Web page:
My attitude to the region is bleaker than it was before. Simply speaking, in the late 1980s and early 1990s I would get very annoyed by Serbian nationalists and their leaders headed by Slobodan Milošević. After that, I started to get annoyed with the Croatian nationalists and General Franjo Tuđman. And today, I am annoyed by everybody. Today’s situation in the region looks as if we were all watching a “western” where all the guys are bad. The only positive element of this situation is the fact that somebody has managed to disarm all of the bad guys and that’s a good thing.

In fact, disarming these idiots could be regarded as the only accomplishment of the international community in the former Yugoslavia. I would really like to see greater change; a new reality to be created by a new generation. For sure, I would have a more positive attitude towards it. Unfortunately, such reality practically does not exist in the Balkans. The younger generations are trying to escape from the region and cut themselves off from its tragic past. This is a very sad perspective, but it is a perspective without a war. Escape is the only thing that can prevent an escalation of the conflict and bloodshed.

In this situation, do you think the countries of the former Yugoslavia are in danger of a mass exodus?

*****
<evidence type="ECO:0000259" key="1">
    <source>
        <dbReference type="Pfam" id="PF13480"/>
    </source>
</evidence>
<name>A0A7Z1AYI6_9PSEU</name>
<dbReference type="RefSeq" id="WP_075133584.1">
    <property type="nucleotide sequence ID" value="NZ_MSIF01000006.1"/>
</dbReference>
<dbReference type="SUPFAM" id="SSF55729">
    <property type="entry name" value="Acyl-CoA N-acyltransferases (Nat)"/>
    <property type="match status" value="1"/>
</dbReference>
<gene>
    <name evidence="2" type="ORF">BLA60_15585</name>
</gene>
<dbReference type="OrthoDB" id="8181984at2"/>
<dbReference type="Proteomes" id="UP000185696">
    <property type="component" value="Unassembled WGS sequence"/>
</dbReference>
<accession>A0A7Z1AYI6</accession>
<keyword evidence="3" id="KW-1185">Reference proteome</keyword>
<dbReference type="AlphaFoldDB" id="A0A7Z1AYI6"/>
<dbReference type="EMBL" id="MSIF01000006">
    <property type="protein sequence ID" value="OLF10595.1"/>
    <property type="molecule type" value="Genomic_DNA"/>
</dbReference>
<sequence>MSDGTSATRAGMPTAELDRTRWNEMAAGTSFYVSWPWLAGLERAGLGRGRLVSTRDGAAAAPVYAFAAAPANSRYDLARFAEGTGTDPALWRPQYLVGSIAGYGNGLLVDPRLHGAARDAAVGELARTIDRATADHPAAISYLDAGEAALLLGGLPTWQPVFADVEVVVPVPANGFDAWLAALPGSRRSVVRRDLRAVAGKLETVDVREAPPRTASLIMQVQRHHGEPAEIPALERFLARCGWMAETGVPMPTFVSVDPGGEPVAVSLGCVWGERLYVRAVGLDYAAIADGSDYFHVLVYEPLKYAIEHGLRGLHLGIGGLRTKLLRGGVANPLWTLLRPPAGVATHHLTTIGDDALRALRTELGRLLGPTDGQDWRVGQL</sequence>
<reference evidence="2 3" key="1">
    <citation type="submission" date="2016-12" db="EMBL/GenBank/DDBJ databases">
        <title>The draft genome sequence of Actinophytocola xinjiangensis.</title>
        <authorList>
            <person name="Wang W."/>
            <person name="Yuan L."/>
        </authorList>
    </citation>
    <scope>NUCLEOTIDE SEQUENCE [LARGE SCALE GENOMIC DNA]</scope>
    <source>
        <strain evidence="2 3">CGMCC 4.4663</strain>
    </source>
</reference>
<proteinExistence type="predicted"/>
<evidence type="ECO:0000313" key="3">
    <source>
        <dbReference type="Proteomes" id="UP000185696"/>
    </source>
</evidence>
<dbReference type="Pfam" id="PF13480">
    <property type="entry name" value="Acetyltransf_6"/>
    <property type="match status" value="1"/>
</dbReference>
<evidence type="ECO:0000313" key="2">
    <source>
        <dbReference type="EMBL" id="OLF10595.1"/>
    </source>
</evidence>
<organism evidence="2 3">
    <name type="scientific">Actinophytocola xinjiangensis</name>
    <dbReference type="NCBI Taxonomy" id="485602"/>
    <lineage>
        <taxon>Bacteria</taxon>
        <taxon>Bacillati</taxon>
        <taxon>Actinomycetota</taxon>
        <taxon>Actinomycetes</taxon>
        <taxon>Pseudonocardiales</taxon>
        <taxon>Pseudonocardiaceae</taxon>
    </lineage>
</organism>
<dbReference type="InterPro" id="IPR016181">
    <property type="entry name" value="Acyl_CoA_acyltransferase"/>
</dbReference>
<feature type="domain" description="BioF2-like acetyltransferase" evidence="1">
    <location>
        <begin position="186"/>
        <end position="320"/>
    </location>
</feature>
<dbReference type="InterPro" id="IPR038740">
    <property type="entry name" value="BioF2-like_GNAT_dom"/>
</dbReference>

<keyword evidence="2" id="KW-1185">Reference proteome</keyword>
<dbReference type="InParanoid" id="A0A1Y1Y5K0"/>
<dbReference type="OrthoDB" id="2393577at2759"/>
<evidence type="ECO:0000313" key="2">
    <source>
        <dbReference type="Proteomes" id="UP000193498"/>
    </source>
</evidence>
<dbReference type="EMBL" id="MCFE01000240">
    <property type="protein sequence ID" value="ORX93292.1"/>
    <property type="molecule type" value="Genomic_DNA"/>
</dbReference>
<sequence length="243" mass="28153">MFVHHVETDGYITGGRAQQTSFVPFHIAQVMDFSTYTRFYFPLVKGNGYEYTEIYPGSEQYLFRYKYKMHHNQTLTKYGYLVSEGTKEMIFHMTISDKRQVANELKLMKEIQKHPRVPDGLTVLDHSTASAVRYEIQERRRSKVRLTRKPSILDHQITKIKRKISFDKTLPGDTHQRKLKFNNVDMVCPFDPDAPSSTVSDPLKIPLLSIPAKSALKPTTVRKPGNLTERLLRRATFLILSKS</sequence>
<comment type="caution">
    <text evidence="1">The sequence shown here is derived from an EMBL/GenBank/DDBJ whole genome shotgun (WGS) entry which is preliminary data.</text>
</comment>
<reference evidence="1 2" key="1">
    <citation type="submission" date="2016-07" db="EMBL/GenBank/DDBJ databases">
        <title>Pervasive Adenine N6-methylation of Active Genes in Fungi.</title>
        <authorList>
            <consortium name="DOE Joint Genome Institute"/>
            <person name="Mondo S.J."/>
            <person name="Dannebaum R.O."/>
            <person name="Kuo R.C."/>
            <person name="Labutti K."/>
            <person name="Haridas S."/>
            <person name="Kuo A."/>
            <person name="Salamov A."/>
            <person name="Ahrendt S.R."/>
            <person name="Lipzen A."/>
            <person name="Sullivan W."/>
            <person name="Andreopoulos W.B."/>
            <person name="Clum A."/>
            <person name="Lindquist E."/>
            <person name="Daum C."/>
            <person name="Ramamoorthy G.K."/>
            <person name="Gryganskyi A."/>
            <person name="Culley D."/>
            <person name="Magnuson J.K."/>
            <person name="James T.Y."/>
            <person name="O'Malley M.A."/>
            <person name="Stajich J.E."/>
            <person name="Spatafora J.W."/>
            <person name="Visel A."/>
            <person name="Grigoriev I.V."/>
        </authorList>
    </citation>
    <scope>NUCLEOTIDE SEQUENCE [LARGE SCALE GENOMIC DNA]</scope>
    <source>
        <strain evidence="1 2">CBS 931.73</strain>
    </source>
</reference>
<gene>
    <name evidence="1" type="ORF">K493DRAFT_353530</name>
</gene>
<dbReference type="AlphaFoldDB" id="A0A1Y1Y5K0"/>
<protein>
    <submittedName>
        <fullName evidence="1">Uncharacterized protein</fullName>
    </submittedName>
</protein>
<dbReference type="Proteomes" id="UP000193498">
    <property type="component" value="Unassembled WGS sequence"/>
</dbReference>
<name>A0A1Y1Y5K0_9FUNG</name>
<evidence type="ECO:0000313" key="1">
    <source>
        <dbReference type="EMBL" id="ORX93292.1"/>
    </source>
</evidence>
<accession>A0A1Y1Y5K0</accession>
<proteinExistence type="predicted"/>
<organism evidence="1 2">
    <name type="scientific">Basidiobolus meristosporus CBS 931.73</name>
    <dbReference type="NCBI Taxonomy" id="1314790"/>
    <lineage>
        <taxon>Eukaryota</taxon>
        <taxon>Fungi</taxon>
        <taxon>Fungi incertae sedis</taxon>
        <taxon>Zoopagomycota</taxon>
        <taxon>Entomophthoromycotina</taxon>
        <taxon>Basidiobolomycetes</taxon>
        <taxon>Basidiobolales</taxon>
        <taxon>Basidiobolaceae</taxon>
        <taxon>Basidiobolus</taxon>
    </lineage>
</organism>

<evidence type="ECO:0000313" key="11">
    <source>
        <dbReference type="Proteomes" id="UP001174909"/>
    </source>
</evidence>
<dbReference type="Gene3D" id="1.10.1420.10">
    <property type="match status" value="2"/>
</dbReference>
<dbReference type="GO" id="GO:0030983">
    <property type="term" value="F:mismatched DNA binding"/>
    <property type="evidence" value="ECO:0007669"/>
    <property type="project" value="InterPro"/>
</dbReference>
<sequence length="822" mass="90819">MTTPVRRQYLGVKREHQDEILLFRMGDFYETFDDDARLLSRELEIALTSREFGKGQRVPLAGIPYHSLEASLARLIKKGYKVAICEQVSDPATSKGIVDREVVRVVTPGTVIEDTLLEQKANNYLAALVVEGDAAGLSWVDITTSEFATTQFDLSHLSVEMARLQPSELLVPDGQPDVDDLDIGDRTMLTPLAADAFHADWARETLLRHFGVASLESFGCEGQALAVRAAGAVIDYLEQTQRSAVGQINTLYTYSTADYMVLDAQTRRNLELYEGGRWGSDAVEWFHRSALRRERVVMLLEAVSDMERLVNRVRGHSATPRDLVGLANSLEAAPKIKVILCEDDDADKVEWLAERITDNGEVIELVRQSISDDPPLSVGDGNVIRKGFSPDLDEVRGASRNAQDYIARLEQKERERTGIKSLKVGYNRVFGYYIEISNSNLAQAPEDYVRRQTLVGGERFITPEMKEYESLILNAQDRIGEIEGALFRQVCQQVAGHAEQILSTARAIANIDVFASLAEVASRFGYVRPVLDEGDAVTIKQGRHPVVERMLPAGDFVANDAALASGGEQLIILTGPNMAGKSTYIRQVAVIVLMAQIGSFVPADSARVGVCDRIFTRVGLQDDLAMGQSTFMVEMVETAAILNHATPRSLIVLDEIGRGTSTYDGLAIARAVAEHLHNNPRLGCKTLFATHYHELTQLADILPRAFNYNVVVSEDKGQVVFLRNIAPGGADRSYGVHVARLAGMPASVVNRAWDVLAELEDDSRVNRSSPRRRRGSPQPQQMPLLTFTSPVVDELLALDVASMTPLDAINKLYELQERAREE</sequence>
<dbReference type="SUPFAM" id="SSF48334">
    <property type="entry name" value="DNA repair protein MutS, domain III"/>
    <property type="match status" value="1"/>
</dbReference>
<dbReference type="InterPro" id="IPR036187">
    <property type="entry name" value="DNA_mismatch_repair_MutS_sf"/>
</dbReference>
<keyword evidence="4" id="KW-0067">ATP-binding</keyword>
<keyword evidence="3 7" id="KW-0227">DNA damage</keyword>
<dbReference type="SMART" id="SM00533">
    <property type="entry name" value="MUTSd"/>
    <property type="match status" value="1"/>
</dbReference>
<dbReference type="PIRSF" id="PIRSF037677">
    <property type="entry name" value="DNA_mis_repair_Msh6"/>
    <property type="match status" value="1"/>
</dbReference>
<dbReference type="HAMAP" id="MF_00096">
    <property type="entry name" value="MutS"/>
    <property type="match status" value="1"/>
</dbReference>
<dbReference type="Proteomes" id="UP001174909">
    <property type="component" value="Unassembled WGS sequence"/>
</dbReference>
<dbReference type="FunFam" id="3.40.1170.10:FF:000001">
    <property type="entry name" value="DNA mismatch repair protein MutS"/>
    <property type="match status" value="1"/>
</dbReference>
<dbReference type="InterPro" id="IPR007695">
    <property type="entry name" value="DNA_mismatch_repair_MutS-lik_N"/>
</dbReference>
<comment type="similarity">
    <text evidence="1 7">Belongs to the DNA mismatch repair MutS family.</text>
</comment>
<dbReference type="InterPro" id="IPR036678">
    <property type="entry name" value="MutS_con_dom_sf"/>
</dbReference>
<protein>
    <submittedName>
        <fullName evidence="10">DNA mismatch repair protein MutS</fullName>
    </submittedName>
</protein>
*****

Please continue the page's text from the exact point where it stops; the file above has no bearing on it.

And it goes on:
I would not call it an exodus. What is happening now is rather a slow process of emigration, which is noticeable only every ten years when national censuses are taken. This process of leaving and giving up one’s homeland is very quiet.

Where do these young people go?

Where? West, of course. And if you want to ask me what, from the perspective of the ex-Yugoslavia is the desired “West”, I will say that most often it is the United States and Canada.

However, the Serbian youth who, as a rule, is easily influenced by different forms of extremism, seems to be Russia-oriented, and feels a deeper connection with the ideals of Pan-Slavism which emerged in the 19th century.

I don’t think that we should generalise here. The truth is that in general, the youth is prone to be attracted to any form of extremism. Such a situation can be seen in Serbia and Croatia, but also in Bosnia and Herzegovina. The only difference between them is that while for the Serbs the ideal is indeed Russia, for the Croats it is Germany and the Vatican.

Is there a feeling and need in this region to seek justice with the past?

This is a dramatic problem and not only limited to the people in the Balkans, but of the whole of Europe. The view of the Balkans’ past has been completely clouded, and the goal to build a mutual dialogue seems extremely complicated. Historical truth has a tendency to be very vague and based on semi-truths. This is why nobody wants to deal with it. It is impossible to start building relations anew if we first don’t discuss the issues from our stormy past. Nobody has yet succeeded in building any form of positive relations between conflicted nations without seeking justice for acts done in the past. In this way, the Balkan nations find themselves in a tragic situation.